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President Trump’s pursuit of warmer relations with Russia has grown increasingly at odds with his administration’s policies of isolating Moscow.Credit

Trump Doubles Down on Russia. The Spies Shake Their Heads.

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Trump Doubles Down on Russia. The Spies Shake Their Heads.

WASHINGTON — When President Trump directed aides to ask President Vladimir V. Putin of Russia to the White House this fall, the invitation was his latest attempt to use personal diplomacy in the pursuit of better relations with the Kremlin.

But it was also at odds with moves by the rest of the Trump administration that served as blunt reminders that the national security establishment appears to be following a radically different Russia policy than the commander in chief.

The Pentagon declared on Friday that it would provide $200 million in assistance to Ukraine to help fight the Russian-controlled separatists in the country’s east. “Russia should suffer consequences for its aggressive, destabilizing behavior and its illegal occupation of Ukraine,” Defense Secretary Jim Mattis said in a statement.

And a day earlier, the director of national intelligence, Dan Coats, pledged to offer Mr. Trump a candid assessment of the vast risks of inviting Mr. Putin to the White House.

In administration strategy documents, NATO communiqués and other official orders, Russia is called a growing threat, a potential or actual adversary intent on undermining democratic institutions of the United States and its allies. The Trump administration has imposed sanctions on Russia’s elite, and the special counsel has indicted about two dozen Russians on charges of interfering with the 2016 presidential election.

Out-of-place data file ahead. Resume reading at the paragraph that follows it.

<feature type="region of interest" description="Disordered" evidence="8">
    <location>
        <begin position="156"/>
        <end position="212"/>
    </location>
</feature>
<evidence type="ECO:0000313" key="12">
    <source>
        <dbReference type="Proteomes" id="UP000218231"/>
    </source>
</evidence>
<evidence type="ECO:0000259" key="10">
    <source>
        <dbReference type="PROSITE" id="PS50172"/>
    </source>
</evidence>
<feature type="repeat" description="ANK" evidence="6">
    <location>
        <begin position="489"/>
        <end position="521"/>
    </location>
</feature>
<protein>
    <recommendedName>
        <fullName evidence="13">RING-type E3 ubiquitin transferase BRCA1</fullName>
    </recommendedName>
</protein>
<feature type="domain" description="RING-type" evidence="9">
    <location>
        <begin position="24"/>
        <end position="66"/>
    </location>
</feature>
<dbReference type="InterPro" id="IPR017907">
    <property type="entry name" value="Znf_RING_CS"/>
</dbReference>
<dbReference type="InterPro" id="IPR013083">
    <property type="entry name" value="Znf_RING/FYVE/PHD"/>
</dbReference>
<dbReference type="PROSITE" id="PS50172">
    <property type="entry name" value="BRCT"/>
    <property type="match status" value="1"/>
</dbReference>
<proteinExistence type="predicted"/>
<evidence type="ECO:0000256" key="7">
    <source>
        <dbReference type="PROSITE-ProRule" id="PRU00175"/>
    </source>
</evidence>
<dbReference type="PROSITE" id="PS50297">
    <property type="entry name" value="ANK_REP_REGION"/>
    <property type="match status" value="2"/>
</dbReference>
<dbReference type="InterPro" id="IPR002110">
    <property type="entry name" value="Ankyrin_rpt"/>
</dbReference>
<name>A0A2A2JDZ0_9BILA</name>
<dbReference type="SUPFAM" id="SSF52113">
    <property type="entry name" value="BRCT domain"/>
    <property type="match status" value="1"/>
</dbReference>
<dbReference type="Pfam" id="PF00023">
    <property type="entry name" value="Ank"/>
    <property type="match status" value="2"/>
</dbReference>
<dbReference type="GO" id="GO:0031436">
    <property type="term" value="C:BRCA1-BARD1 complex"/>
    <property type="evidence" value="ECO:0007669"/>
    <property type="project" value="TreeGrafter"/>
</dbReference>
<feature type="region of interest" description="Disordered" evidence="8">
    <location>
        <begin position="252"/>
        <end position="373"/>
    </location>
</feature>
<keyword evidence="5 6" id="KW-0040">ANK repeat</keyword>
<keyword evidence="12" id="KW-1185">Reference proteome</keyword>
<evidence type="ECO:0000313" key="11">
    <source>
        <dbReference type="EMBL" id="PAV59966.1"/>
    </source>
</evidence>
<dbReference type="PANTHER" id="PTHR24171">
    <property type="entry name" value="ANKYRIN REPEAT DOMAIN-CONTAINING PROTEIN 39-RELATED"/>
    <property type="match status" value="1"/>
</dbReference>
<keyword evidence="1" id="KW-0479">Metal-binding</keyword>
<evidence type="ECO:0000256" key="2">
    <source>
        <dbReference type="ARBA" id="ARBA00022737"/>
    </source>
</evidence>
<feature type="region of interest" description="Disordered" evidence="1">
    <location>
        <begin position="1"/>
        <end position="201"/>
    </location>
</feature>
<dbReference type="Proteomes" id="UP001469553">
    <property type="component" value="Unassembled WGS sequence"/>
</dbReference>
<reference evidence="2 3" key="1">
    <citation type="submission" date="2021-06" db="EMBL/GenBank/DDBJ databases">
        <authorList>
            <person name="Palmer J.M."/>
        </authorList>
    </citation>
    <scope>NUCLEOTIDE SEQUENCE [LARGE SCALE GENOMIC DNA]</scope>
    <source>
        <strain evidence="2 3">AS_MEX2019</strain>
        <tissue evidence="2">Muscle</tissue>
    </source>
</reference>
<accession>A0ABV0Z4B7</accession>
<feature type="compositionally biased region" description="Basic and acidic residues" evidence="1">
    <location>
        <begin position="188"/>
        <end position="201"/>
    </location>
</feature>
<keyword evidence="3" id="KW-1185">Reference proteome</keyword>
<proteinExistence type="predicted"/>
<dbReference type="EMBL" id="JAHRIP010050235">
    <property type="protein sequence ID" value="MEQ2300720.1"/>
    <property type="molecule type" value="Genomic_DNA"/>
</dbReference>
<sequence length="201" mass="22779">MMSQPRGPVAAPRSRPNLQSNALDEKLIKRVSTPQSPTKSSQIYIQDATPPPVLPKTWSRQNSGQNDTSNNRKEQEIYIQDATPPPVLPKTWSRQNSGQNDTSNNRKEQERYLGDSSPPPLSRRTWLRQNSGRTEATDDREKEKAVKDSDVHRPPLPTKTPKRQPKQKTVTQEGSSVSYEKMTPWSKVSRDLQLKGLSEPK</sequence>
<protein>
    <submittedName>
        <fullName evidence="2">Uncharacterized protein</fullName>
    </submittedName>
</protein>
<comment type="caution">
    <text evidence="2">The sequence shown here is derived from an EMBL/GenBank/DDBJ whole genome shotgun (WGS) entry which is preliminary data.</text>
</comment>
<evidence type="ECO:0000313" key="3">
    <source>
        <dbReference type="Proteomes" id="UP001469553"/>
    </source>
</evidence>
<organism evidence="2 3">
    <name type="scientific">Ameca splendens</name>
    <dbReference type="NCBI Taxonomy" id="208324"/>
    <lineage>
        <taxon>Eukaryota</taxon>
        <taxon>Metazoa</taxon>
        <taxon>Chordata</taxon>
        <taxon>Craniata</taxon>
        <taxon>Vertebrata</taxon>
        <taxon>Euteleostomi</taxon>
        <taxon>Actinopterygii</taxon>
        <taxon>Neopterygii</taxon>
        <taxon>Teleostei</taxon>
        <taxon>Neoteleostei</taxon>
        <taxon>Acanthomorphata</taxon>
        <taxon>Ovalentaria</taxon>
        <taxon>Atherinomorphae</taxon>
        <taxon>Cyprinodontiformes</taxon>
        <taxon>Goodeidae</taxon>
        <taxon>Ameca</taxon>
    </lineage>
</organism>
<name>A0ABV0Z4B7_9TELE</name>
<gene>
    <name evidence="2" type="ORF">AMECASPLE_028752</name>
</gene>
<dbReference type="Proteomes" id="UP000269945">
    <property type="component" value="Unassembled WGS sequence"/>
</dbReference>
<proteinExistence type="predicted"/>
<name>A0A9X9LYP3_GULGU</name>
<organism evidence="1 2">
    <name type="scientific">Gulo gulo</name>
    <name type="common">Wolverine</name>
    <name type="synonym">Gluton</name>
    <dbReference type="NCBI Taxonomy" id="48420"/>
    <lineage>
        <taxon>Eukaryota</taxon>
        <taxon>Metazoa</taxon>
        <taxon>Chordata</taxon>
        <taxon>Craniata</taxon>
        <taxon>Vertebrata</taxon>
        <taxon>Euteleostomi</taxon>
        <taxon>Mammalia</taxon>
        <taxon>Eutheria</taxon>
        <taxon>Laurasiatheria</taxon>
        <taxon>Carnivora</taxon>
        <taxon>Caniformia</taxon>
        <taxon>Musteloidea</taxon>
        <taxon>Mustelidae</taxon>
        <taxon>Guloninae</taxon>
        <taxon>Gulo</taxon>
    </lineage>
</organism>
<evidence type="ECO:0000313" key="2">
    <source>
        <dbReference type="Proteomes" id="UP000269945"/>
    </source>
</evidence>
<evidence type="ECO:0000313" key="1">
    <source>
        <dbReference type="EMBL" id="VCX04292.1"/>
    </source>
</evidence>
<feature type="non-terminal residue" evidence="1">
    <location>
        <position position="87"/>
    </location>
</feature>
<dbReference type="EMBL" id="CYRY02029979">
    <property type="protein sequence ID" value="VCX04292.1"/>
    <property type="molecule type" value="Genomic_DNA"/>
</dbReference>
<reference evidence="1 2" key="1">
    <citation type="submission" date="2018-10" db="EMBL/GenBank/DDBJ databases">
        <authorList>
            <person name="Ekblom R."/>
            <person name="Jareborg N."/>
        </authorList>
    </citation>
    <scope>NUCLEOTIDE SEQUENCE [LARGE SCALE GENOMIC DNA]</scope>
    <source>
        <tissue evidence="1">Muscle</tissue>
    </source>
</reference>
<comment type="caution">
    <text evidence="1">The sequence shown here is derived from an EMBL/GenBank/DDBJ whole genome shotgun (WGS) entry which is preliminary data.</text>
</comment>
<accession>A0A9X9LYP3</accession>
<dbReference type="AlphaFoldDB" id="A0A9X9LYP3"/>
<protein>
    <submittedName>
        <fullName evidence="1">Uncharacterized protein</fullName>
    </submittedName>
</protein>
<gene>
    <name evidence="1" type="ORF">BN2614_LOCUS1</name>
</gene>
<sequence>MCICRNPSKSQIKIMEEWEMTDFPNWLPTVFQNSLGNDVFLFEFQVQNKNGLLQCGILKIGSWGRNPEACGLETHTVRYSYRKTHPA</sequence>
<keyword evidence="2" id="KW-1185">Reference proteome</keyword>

But in recent days, as Mr. Trump sustained his attacks on European allies, declared his meeting in Finland with Mr. Putin a success and signaled that he wanted a more constructive relationship with Moscow, following a policy of isolating Russia has grown more difficult, officials said.

“The combination of the president’s repeated attacks on NATO, his repeated failure to hold Putin accountable for the 2016 assault on our elections and his refusal to call Putin out regarding the current efforts to subvert the midterms all raise legitimate questions about what is going on with the president,” said David Laufman, the former chief of the Justice Department’s counterintelligence and export control section.

Adding to the difficulty of deciphering American policy toward Moscow is the fact that Mr. Trump seems to have told relatively few people about what he and Mr. Putin discussed at their one-on-one meeting in Helsinki on Monday.

Mr. Coats said he did not know what went on in the summit meeting, and other national security officials said they were in the dark as well. Secretary of State Mike Pompeo said on Friday that he had spoken to the president about the meeting, but Mr. Trump has not shared his thoughts widely with the government.

In other administrations, such a meeting would have produced a plethora of diplomatic cables and other documents outlining it as well as briefings for national security officials or lawmakers, according to former officials.

“At this point, all I have heard is crickets,” said Eric S. Edelman, a former under secretary of defense for policy in the George W. Bush administration.

If a president does not brief his staff, intelligence agencies have few options to learn about the meeting. Their most obvious solution — eavesdropping — is off limits when it comes to the commander in chief, even during a meeting with the leader of an adversary, according to former intelligence officers.

Still, the intelligence agencies would probably try to intercept Russian discussions of what was said in the meeting between Mr. Trump and Mr. Putin, former officials said.

The disconnect between the White House and intelligence agencies could create a thorny situation if American spies collect information that might be embarrassing to Mr. Trump — such as Russian officials saying that Mr. Putin had extracted concessions from Mr. Trump during the Helsinki meeting.

Source: www.nytimes.com

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